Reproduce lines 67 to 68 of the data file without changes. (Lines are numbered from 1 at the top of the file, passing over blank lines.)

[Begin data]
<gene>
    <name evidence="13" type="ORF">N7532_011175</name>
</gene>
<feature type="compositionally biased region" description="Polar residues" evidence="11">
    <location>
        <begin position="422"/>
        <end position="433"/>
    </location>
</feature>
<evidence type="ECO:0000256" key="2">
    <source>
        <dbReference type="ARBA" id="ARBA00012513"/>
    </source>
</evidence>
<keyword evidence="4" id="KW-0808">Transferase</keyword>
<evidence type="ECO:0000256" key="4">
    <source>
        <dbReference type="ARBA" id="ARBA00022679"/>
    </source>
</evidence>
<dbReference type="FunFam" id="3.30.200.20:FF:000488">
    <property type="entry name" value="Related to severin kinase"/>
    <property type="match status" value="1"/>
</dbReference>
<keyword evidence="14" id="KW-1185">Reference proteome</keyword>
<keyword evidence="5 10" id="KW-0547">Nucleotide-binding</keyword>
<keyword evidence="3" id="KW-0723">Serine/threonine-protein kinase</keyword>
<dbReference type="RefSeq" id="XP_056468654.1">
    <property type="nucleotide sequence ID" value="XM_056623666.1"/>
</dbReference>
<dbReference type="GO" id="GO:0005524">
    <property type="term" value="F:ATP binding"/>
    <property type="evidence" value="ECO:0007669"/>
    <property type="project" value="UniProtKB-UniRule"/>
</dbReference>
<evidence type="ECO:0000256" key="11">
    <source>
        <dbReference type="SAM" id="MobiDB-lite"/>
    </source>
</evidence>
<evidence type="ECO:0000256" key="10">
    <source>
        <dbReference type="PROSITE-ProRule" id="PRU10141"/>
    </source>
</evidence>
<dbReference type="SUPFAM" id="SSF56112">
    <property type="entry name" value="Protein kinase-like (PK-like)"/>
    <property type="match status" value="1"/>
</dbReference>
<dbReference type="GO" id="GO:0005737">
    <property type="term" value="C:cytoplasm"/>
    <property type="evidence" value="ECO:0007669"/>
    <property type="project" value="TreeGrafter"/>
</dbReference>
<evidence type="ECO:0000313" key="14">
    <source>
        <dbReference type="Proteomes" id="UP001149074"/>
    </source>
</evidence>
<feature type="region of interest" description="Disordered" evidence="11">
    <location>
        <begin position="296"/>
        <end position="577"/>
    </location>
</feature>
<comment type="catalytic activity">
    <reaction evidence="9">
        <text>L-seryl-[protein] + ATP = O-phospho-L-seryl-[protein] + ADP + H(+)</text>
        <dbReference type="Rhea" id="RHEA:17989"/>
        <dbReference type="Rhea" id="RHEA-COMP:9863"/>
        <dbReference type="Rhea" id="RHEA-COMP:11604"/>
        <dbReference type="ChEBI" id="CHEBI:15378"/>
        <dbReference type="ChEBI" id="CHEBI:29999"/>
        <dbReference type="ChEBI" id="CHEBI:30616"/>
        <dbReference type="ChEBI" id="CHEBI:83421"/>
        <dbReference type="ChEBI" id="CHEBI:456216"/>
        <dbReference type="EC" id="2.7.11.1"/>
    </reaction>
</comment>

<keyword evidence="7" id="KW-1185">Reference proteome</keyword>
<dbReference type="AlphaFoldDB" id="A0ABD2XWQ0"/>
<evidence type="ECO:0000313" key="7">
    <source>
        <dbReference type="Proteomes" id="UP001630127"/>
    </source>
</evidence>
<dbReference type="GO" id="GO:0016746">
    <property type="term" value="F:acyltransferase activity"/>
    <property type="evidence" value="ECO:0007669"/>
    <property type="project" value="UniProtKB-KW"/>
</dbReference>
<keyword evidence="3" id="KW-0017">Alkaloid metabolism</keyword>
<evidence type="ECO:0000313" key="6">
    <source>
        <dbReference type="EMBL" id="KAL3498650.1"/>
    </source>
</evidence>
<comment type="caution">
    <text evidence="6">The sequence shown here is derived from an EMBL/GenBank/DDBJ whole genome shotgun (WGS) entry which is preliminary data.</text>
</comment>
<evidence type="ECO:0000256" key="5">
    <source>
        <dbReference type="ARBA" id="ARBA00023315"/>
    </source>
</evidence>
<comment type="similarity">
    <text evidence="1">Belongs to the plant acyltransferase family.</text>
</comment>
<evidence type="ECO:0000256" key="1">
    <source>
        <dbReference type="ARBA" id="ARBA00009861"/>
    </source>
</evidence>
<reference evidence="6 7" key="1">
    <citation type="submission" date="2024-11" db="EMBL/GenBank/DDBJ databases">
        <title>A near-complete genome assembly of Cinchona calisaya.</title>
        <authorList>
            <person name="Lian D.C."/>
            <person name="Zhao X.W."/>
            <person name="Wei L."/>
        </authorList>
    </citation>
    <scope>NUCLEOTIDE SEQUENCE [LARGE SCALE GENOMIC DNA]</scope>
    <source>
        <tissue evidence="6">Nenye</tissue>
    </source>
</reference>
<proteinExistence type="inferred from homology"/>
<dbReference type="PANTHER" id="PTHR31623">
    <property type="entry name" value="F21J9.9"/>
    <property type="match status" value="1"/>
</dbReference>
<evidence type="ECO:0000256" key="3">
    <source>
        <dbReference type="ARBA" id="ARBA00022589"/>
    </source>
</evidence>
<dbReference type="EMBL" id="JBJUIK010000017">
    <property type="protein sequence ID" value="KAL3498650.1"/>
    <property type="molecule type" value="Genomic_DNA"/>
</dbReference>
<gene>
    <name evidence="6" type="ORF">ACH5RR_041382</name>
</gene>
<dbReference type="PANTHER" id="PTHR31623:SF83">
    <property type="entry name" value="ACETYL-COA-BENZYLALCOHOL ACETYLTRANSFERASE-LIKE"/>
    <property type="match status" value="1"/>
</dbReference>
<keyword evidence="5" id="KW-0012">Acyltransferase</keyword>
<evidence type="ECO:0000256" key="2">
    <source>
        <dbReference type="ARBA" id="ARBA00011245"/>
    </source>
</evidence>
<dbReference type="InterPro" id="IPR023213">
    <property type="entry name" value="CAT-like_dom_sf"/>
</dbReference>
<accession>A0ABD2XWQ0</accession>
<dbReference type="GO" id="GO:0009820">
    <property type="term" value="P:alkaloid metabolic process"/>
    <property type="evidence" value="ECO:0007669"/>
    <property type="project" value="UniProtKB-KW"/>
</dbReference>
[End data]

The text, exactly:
    <reaction evidence="9">
        <text>L-seryl-[protein] + ATP = O-phospho-L-seryl-[protein] + ADP + H(+)</text>